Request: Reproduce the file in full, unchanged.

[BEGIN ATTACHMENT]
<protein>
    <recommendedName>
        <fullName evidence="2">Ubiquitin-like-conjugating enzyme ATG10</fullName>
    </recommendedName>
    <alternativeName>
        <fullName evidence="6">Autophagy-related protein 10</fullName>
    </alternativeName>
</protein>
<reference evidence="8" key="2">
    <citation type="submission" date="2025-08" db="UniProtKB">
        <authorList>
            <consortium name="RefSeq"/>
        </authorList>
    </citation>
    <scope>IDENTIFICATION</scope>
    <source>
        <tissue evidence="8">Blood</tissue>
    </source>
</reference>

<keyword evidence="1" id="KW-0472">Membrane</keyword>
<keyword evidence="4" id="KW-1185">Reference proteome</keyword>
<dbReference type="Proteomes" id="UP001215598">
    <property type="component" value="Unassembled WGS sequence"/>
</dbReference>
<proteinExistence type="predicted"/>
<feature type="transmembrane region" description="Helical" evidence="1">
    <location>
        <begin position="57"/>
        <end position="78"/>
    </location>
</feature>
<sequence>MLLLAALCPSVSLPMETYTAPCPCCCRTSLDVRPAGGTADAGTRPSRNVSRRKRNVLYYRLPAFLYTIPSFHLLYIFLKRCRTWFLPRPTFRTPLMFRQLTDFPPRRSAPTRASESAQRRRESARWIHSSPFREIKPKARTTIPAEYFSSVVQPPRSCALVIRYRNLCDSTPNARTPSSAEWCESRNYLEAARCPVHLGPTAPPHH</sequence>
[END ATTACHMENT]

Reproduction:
<protein>
    <recommendedName>
        <fullName evidence="2">Ubiquitin-like-conjugating enzyme ATG10</fullName>
    </recommendedName>
    <alternativeName>
        <fullName evidence="6">Autophagy-related protein 10</fullName>
    </alternativeName>
</protein>
<reference evidence="8" key="2">
    <citation type="submission" date="2025-08" db="UniProtKB">
        <authorList>
            <consortium name="RefSeq"/>
        </authorList>
    </citation>
    <scope>IDENTIFICATION</scope>
    <source>
        <tissue evidence="8">Blood</tissue>
    </source>
</reference>

<keyword evidence="1" id="KW-0472">Membrane</keyword>
<keyword evidence="4" id="KW-1185">Reference proteome</keyword>
<dbReference type="Proteomes" id="UP001215598">
    <property type="component" value="Unassembled WGS sequence"/>
</dbReference>
<proteinExistence type="predicted"/>
<feature type="transmembrane region" description="Helical" evidence="1">
    <location>
        <begin position="57"/>
        <end position="78"/>
    </location>
</feature>
<sequence>MLLLAALCPSVSLPMETYTAPCPCCCRTSLDVRPAGGTADAGTRPSRNVSRRKRNVLYYRLPAFLYTIPSFHLLYIFLKRCRTWFLPRPTFRTPLMFRQLTDFPPRRSAPTRASESAQRRRESARWIHSSPFREIKPKARTTIPAEYFSSVVQPPRSCALVIRYRNLCDSTPNARTPSSAEWCESRNYLEAARCPVHLGPTAPPHH</sequence>